The American death rate has risen for the first time in ten years.
According to preliminary data from the Centres for Disease Control and Prevention, a greater portion of the population died in the United States last year than in any other year for a decade.
This marks a sharp contrast from a decade-long trend toward lower death rates, a positive shift driven largely by improvements in health treatments and access to care.
A bigger killer of Americans than heroin
In 2014, opioid painkillers like OxyContin and Vicodin killed more Americans than heroin. Despite being perfectly legal with a doctor’s prescription, opioid painkillers operate similarly to heroin in the brain and body — and they can be addictive.
In fact, many experts have said these drugs may open the door to later heroin use. A 2015 CDC report found that people who had abused opioid painkillers were 40 times as likely to abuse heroin as those who had not.
Nevertheless, the drugs are prescribed frequently. Health care providers wrote 259 million prescriptions for them in 2012, according ot the CDC. That’s enough for every US adult to have a bottle of the pills.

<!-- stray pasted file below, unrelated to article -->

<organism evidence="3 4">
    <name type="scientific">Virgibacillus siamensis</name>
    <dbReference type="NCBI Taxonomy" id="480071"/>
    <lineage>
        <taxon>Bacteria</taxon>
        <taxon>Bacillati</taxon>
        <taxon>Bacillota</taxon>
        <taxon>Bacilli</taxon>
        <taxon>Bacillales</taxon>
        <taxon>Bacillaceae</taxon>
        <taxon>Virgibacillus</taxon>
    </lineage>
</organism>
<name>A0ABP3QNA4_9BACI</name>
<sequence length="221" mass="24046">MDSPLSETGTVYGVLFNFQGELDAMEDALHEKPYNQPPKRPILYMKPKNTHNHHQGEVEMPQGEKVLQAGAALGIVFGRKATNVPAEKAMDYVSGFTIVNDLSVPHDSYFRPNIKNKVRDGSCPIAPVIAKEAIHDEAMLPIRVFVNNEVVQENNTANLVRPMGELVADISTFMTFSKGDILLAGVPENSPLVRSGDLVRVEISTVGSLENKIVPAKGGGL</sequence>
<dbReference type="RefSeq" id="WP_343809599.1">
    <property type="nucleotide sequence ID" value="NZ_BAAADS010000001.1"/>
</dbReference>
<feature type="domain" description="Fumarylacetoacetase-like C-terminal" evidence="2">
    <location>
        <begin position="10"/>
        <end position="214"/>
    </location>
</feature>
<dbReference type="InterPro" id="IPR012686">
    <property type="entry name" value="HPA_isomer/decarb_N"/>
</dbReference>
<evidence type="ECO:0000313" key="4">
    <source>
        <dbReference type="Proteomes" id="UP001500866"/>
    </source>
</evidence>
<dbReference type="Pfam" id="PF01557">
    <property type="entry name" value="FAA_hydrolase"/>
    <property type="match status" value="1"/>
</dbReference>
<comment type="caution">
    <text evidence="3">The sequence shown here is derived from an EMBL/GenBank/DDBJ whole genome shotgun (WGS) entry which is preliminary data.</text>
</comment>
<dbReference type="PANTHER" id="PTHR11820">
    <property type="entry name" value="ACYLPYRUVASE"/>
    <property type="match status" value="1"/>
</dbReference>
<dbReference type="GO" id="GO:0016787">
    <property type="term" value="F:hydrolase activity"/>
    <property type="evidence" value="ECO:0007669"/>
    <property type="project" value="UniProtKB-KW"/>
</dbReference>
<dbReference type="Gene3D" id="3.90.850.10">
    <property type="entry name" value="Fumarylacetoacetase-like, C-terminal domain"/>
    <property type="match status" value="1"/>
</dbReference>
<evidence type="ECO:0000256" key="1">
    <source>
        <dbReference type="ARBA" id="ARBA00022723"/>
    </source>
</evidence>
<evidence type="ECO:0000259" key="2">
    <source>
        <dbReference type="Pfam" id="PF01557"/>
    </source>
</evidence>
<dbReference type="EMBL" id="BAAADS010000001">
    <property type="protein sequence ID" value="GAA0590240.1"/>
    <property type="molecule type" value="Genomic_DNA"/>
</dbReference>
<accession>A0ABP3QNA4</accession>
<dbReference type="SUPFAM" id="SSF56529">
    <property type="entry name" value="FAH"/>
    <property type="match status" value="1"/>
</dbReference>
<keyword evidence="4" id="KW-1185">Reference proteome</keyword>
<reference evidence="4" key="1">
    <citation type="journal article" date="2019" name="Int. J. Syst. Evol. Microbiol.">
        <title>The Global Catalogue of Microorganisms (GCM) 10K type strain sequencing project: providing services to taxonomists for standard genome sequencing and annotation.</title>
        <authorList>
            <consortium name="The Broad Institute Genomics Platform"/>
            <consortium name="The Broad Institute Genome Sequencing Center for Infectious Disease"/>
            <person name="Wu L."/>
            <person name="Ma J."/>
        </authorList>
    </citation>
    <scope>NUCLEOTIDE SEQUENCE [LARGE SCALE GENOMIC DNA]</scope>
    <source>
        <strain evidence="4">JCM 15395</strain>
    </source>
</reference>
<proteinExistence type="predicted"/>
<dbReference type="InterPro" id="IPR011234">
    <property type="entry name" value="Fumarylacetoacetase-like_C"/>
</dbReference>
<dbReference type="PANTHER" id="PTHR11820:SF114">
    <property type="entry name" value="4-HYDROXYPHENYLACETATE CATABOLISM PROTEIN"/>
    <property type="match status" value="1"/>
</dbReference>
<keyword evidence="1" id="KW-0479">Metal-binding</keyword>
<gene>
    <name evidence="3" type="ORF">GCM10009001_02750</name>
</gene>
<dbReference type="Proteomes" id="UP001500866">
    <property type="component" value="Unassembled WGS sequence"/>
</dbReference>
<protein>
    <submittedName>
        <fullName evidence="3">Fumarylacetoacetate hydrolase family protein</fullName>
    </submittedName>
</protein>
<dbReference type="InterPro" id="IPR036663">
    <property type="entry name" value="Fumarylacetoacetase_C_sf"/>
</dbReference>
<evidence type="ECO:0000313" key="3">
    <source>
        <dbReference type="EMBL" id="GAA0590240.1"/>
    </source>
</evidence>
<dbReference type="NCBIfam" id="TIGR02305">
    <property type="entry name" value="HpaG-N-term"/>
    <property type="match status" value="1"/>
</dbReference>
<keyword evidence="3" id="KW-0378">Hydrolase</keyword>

Unfortunately, there are currently no standards of medical care for treating addiction in this country.
“Unlike what we see in other chronic conditions, such as diabetes and cardiovascular disease, there currently exists no road map of evidence-based best practices for physicians to follow to effectively and efficiently treat substance use disorders like opioid addiction,” Douglas Nemecek, the chief medical officer of behavioural health for US health insurer Cigna, told Business Insider. The insurer unveiled an ambitious plan last month that aims to curb prescriptions for opioid painkillers by 25%.
“We know there are too many prescriptions being written for these drugs today that are not necessary, and our goal is really to eliminate those,” said Nemecek.
Other disturbing factors behind the rise
Drug overdoses are not the only factor behind the rise in the US death rate. Suicide and Alzheimer’s are also fuelling the increase.
A CDC report released in April found that more Americans are dying by suicide today than at any other point in the past three decades. The rate has been steadily on the rise since 1999. Suicide is among the leading causes of death for both adolescents and young adults, but it’s rising among middle-aged Americans as well.
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